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Jahn, Klaus; Kreuzpointner, Antoanela; Pfefferkorn, Thomas; Zwergal, Andreas; Brandt, Thomas; Margraf, Andreas (2020): Telling friend from foe in emergency vertigo and dizziness: does season and daytime of presentation help in the differential diagnosis? In: Journal of neurology, Vol. 267: pp. 118-125
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Abstract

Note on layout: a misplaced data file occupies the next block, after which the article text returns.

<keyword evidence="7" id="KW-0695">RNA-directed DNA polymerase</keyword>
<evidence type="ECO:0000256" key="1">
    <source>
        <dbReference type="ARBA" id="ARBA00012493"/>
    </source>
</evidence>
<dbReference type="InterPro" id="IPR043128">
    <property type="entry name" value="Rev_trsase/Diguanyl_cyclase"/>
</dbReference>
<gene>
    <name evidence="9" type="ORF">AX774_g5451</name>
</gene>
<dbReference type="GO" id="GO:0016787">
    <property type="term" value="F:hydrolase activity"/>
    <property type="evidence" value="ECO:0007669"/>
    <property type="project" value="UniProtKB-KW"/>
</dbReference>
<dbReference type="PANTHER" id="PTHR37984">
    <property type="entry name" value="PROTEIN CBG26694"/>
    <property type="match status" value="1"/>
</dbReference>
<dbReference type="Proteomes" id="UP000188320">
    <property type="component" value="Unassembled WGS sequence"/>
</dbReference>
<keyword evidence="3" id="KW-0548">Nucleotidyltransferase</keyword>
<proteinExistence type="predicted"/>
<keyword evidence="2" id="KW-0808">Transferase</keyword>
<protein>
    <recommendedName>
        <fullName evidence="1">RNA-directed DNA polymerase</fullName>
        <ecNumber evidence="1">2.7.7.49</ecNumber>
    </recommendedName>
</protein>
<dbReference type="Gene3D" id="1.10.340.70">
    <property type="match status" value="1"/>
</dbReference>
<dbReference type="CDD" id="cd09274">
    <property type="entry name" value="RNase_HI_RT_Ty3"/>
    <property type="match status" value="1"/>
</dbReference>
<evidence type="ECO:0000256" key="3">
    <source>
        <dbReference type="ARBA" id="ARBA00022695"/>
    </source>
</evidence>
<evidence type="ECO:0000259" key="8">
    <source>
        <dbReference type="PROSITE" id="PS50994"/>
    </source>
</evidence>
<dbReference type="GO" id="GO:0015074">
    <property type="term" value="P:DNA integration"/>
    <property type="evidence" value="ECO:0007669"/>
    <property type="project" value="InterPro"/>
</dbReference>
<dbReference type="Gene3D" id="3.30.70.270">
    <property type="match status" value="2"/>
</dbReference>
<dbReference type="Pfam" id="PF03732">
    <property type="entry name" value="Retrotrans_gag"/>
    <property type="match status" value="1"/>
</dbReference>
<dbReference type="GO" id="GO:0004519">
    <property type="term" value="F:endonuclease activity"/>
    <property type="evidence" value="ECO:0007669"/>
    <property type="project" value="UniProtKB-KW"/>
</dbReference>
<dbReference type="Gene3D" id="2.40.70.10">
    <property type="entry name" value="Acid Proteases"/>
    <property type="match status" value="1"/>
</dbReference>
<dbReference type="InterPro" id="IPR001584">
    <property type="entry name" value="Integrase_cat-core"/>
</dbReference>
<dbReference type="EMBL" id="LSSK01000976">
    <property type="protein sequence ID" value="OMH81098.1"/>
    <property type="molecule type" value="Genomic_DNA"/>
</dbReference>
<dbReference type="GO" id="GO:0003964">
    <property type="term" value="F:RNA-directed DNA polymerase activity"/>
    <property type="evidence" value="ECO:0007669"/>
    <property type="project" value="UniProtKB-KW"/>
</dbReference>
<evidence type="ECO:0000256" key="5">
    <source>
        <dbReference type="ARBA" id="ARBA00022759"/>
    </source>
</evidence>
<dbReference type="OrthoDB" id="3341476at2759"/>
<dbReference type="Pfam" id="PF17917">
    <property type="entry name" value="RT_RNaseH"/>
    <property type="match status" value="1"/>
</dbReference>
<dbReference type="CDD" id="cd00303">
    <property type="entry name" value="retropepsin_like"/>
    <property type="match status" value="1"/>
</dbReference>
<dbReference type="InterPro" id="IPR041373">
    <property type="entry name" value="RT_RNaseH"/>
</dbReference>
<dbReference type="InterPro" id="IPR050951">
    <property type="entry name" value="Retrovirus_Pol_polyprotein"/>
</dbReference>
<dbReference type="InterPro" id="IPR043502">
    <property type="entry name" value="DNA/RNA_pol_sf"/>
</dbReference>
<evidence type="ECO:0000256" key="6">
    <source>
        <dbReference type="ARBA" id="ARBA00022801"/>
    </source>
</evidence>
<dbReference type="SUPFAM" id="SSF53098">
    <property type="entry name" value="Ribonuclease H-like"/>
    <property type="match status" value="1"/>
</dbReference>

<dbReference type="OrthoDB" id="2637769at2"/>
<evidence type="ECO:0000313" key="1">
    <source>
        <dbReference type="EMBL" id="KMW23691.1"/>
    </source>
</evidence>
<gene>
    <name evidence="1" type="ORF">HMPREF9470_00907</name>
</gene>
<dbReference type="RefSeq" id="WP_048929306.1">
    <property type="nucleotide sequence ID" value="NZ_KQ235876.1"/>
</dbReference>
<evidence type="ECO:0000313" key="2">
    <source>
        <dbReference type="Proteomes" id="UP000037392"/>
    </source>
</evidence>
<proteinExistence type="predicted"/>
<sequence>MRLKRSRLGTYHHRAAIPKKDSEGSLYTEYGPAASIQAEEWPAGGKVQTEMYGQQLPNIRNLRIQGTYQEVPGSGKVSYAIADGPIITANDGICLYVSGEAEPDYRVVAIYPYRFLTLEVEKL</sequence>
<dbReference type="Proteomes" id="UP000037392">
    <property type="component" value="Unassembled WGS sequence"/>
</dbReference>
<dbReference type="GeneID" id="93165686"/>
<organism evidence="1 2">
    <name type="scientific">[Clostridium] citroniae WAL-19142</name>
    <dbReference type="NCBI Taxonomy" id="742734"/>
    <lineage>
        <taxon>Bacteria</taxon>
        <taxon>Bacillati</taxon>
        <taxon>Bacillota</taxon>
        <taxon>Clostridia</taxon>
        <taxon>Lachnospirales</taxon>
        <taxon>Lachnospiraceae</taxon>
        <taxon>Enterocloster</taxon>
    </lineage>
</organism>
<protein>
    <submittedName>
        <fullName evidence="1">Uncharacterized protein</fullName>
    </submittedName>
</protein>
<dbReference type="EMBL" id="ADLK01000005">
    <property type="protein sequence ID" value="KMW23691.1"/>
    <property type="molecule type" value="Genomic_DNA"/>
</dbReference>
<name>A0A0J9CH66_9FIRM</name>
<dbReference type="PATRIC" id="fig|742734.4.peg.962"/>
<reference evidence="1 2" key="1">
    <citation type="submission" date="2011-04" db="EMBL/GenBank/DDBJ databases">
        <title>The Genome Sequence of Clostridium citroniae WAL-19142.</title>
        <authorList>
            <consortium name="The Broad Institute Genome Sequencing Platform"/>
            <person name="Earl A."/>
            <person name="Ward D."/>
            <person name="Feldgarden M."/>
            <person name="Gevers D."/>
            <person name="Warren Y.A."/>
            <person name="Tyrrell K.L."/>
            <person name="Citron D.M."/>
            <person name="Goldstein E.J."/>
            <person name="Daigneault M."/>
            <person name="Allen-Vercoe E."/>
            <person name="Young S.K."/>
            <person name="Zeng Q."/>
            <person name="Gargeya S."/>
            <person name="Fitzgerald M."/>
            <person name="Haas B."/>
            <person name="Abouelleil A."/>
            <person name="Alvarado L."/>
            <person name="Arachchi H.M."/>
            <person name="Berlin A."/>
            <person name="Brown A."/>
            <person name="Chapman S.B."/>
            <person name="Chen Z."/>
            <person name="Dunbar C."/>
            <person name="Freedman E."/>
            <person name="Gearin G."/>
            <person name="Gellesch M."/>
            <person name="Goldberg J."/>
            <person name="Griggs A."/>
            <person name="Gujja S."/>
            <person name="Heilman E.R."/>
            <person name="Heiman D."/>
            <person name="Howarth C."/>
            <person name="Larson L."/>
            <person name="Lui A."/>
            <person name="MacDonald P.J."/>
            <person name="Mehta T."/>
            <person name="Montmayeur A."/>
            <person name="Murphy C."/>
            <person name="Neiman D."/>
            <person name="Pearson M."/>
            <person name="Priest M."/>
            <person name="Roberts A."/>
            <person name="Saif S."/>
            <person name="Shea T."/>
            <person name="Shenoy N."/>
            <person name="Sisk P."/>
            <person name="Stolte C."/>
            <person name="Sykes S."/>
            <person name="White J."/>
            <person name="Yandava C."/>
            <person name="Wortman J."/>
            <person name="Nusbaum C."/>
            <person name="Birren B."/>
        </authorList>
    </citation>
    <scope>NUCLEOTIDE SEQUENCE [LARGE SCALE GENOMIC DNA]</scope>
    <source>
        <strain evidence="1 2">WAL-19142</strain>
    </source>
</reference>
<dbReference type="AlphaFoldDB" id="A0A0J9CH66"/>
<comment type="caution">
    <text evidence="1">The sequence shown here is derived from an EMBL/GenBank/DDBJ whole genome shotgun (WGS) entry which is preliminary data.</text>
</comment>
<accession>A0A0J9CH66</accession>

Distinguishing between serious (e.g., stroke) and benign (e.g., benign paroxysmal positional vertigo, BPPV) disorders remains challenging in emergency consultations for vertigo and dizziness (VD). A number of clues from patient history and clinical examination, including several diagnostic index tests have been reported recently. The objective of the present study was to analyze frequency and distribution patterns of specific vestibular and non-vestibular diagnoses in an interdisciplinary university emergency room (ER), including data on daytime and season of presentation. A retrospective chart analysis of all patients seen in a one-year period was performed. In the ER 4.23% of all patients presented with VD (818 out of 19,345). The most frequent-specific diagnoses were BPPV (19.9%), stroke/transient ischemic attack (12.5%), acute unilateral vestibulopathy/vestibular neuritis (UVH; 8.3%), and functional VD (8.3%). Irrespective of the diagnosis, the majority of patients presented to the ER between 8 a.m. and 4 p.m. There are, however, seasonal differences. BPPV was most prevalent in December/January and rare in September. UVH was most often seen in October/November; absolute and relative numbers were lowest in August. Finally, functional/psychogenic VD was common in summer and autumn with highest numbers in September/October and lowest numbers in March. In summary, daytime of presentation did not distinguish between diagnoses as most patients presented during normal working hours. Seasonal presentation revealed interesting fluctuations. The UVH peak in autumn supports the viral origin of the condition (vestibular neuritis). The BPPV peak in winter might be related to reduced physical activity and low vitamin D. However, it is likely that multiple factors contribute to the fluctuations that have to be disentangled in further studies.